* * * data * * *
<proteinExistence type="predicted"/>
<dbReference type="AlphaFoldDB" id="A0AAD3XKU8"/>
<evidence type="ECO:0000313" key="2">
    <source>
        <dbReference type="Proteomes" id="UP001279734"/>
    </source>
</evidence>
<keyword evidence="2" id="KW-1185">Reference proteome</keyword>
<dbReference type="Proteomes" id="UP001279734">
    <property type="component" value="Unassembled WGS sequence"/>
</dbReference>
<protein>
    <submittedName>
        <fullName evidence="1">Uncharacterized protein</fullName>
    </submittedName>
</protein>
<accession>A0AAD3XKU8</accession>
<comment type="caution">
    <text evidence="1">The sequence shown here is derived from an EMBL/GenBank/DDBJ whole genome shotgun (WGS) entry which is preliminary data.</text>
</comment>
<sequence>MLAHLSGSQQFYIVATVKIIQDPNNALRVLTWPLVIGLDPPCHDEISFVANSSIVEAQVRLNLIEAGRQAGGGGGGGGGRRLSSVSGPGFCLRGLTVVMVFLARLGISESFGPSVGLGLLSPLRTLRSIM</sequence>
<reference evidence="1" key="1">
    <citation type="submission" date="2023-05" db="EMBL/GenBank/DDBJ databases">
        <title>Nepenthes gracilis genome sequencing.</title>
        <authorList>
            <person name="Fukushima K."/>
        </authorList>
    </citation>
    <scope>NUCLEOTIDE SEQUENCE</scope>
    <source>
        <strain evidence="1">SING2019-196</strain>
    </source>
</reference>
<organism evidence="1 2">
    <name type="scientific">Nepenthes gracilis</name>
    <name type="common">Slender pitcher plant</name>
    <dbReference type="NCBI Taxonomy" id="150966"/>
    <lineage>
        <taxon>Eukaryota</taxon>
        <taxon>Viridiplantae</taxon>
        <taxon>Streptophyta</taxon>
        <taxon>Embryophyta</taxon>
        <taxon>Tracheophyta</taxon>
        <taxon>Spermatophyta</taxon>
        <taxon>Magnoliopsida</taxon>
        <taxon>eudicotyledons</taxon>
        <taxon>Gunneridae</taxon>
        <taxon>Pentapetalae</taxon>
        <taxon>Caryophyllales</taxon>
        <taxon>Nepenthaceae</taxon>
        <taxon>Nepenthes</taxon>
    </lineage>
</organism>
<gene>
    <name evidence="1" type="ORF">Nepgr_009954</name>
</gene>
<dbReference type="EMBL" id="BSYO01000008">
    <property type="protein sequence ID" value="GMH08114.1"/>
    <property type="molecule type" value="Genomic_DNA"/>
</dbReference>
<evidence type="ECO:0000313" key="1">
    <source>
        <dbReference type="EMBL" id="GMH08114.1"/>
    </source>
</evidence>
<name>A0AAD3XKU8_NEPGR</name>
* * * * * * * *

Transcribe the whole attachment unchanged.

<proteinExistence type="predicted"/>
<dbReference type="AlphaFoldDB" id="A0AAD3XKU8"/>
<evidence type="ECO:0000313" key="2">
    <source>
        <dbReference type="Proteomes" id="UP001279734"/>
    </source>
</evidence>
<keyword evidence="2" id="KW-1185">Reference proteome</keyword>
<dbReference type="Proteomes" id="UP001279734">
    <property type="component" value="Unassembled WGS sequence"/>
</dbReference>
<protein>
    <submittedName>
        <fullName evidence="1">Uncharacterized protein</fullName>
    </submittedName>
</protein>
<accession>A0AAD3XKU8</accession>
<comment type="caution">
    <text evidence="1">The sequence shown here is derived from an EMBL/GenBank/DDBJ whole genome shotgun (WGS) entry which is preliminary data.</text>
</comment>
<sequence>MLAHLSGSQQFYIVATVKIIQDPNNALRVLTWPLVIGLDPPCHDEISFVANSSIVEAQVRLNLIEAGRQAGGGGGGGGGRRLSSVSGPGFCLRGLTVVMVFLARLGISESFGPSVGLGLLSPLRTLRSIM</sequence>
<reference evidence="1" key="1">
    <citation type="submission" date="2023-05" db="EMBL/GenBank/DDBJ databases">
        <title>Nepenthes gracilis genome sequencing.</title>
        <authorList>
            <person name="Fukushima K."/>
        </authorList>
    </citation>
    <scope>NUCLEOTIDE SEQUENCE</scope>
    <source>
        <strain evidence="1">SING2019-196</strain>
    </source>
</reference>
<organism evidence="1 2">
    <name type="scientific">Nepenthes gracilis</name>
    <name type="common">Slender pitcher plant</name>
    <dbReference type="NCBI Taxonomy" id="150966"/>
    <lineage>
        <taxon>Eukaryota</taxon>
        <taxon>Viridiplantae</taxon>
        <taxon>Streptophyta</taxon>
        <taxon>Embryophyta</taxon>
        <taxon>Tracheophyta</taxon>
        <taxon>Spermatophyta</taxon>
        <taxon>Magnoliopsida</taxon>
        <taxon>eudicotyledons</taxon>
        <taxon>Gunneridae</taxon>
        <taxon>Pentapetalae</taxon>
        <taxon>Caryophyllales</taxon>
        <taxon>Nepenthaceae</taxon>
        <taxon>Nepenthes</taxon>
    </lineage>
</organism>
<gene>
    <name evidence="1" type="ORF">Nepgr_009954</name>
</gene>
<dbReference type="EMBL" id="BSYO01000008">
    <property type="protein sequence ID" value="GMH08114.1"/>
    <property type="molecule type" value="Genomic_DNA"/>
</dbReference>
<evidence type="ECO:0000313" key="1">
    <source>
        <dbReference type="EMBL" id="GMH08114.1"/>
    </source>
</evidence>
<name>A0AAD3XKU8_NEPGR</name>